Secretary of Defense Leon Panetta late last week tempered his previous dire warnings that sequestration would undermine national security and lead to immediate layoffs or furloughs of civilian employees who are not covered by an exemption on military personnel.

"These cuts, while significant and harmful to our collective mission as an agency, would not necessarily require immediate reductions in spending," Panetta said in a letter to the military establishment. "Under sequestration, we would still have funds available after January 2, 2013, but our overall funding for the remainder of the year would be reduced. Accordingly, this situation is different from other scenarios we have encountered in recent years, such as threats of government shutdown due to a lapse in appropriations."

Once funds have been appropriated by Congress, it is up to the executive branch to decide how to spend that money throughout the year. OMB has the authority, known as apportionment, to accelerate spending for programs as needed in fiscal 2013. This would offset the impact of sequestration for a short period of time.

G. William Hoagland, a former Republican chief of staff of the Senate Budget Committee, agreed that OMB could use the apportionment process to slow the rate of spending cuts early in 2013 while the negotiations continue. "They could apportion the reductions more heavily in the fourth quarter of the fiscal year, as opposed to the second and third quarters," Hoagland said.

But that strategy is fraught with risk, noted Hoagland, now a senior fellow at the Bipartisan Policy Center. "If you think there's going to be a deal reached, then you can soften [the impact of the cuts]. But if a deal's not reached, then boy, that fourth quarter is really bad." That's because all of the spending cuts deferred in expectation of a deal would then have to be extracted from the operating budgets of the Pentagon and domestic government programs.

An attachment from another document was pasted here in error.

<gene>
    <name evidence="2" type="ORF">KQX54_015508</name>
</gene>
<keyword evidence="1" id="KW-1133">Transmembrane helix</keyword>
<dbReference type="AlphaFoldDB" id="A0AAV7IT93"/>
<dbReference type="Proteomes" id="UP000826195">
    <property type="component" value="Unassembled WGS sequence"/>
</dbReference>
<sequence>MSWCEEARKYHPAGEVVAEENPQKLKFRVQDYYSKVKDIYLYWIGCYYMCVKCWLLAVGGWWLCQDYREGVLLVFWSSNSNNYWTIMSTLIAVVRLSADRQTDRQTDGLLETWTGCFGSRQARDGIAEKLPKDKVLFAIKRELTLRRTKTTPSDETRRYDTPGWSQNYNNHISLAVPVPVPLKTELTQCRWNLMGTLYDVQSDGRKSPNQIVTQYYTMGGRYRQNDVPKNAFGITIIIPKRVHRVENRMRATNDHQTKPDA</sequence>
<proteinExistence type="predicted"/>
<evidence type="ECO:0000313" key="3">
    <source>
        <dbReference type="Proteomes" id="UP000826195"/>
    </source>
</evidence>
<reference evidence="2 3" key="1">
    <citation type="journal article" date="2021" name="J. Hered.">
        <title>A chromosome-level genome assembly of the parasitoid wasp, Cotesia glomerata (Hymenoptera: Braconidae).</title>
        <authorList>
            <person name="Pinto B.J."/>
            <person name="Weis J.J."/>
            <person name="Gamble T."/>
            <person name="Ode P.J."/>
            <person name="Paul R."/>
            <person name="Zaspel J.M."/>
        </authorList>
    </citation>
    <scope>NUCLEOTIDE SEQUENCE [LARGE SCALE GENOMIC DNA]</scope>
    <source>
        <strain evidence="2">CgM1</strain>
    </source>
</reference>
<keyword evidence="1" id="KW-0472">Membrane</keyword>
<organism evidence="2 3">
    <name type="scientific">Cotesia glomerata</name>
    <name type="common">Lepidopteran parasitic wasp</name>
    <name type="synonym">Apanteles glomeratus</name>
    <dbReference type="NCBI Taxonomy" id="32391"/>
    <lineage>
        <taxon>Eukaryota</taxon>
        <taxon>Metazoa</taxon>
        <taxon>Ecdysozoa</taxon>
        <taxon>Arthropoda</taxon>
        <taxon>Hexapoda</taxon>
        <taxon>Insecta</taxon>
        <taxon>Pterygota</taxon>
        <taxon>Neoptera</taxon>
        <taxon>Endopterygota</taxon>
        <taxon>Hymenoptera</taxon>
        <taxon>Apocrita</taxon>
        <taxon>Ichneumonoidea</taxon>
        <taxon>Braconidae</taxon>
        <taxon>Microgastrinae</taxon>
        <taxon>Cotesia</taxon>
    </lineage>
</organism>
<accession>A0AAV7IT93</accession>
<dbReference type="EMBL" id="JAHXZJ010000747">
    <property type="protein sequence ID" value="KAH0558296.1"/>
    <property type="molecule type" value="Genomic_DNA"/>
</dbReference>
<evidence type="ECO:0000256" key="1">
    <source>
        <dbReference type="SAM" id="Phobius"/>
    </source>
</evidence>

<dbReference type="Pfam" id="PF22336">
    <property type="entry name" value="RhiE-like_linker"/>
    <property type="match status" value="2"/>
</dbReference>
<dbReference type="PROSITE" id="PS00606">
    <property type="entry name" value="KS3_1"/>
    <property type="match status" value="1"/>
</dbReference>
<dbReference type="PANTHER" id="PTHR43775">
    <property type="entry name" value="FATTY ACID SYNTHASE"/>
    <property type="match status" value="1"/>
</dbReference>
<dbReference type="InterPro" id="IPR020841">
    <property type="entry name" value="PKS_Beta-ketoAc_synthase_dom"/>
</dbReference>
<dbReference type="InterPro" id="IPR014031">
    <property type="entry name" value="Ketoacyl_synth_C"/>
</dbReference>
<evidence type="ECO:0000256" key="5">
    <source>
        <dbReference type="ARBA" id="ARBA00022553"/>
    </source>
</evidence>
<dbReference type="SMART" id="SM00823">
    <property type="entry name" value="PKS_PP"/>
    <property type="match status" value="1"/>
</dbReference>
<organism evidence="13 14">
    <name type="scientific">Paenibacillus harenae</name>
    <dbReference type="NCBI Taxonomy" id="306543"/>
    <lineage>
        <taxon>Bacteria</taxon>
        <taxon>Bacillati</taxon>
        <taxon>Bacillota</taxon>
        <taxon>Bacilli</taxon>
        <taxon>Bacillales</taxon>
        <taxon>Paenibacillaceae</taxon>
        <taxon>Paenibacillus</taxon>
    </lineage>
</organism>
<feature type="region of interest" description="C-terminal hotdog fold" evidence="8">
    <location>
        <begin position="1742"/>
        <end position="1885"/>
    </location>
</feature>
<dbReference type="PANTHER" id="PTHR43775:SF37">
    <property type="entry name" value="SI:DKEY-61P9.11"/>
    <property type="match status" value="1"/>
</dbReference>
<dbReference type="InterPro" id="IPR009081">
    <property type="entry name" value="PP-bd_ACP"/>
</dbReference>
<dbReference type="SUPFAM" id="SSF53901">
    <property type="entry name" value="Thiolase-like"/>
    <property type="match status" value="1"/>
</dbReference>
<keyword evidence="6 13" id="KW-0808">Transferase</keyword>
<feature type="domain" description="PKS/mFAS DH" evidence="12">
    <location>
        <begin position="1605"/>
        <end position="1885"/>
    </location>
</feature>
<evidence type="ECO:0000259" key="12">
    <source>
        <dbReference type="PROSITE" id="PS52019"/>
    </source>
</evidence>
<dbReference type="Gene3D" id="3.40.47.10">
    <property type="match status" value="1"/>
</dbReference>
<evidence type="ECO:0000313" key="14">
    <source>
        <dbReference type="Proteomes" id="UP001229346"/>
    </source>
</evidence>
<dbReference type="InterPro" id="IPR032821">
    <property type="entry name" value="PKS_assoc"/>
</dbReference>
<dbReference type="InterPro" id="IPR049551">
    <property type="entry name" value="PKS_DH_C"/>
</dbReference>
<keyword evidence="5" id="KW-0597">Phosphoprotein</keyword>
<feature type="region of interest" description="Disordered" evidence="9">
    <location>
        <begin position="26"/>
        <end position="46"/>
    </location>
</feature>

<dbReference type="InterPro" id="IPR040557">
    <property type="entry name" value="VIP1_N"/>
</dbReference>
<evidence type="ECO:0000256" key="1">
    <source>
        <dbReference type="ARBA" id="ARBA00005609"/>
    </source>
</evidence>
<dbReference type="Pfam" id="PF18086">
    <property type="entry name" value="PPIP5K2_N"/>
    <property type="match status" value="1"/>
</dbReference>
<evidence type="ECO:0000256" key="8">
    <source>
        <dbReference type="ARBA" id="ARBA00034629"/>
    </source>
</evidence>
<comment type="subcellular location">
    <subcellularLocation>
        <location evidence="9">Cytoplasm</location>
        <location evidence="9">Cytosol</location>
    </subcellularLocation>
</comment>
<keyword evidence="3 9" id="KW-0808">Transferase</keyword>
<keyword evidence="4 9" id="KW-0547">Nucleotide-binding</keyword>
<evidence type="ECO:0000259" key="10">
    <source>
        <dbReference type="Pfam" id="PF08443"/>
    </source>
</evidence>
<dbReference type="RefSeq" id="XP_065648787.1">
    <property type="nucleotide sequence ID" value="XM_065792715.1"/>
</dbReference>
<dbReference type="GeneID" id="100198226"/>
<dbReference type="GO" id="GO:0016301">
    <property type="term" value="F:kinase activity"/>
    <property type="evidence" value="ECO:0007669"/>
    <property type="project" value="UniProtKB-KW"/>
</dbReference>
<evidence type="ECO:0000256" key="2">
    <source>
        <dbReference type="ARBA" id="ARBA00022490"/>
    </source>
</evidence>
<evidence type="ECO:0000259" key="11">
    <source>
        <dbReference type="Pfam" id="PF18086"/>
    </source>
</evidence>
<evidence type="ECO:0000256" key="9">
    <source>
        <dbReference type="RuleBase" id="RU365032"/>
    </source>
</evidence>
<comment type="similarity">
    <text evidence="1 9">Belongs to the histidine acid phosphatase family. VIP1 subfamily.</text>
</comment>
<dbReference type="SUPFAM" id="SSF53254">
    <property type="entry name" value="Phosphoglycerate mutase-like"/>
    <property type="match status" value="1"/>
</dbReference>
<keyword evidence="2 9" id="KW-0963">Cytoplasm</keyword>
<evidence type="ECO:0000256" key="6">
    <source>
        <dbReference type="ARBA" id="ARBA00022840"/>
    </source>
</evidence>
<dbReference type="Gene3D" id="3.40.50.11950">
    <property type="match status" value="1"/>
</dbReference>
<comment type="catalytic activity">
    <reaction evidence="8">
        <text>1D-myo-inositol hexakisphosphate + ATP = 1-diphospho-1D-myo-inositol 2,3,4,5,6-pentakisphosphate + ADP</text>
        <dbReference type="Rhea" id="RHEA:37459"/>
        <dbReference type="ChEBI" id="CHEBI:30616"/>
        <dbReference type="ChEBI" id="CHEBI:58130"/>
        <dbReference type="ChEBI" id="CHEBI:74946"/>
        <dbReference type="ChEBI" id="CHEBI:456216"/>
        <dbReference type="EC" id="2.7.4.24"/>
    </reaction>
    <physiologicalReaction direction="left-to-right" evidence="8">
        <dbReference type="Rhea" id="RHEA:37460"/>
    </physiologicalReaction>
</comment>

Robert D. Reischauer, a former director of the Congressional Budget Office, said that federal agencies will be "very cautious" in deciding how to best forestall the mandated spending cuts, "because they don't want to create huge problems for themselves in the future."

Last September, OMB issued a report warning of the looming cuts that lawmakers and policymakers say would be indiscriminate and could wreak havoc on government services, including scores of domestic programs. The cuts were mandated under the Budget Control Act of 2011 to end the debt-ceiling crisis. That legislation immediately cut government spending by $1 trillion and ordered an additional $1.2 trillion of automatic savings over the coming decade unless a special House-Senate "super committee" could agree to a package of cuts and additional revenue to meet that target. But the super committee failed to reach agreement late last year, helping to set the stage for the fast-approaching fiscal cliff of deep spending cuts and tax increases.

DELAYS IN PURCHASES, REPAIRS

For the Pentagon, allowing the automatic cuts to go into effect would mean delaying new equipment purchases and repairs, reducing services for military families, and reducing the readiness of units not actively deployed, according to the OMB report.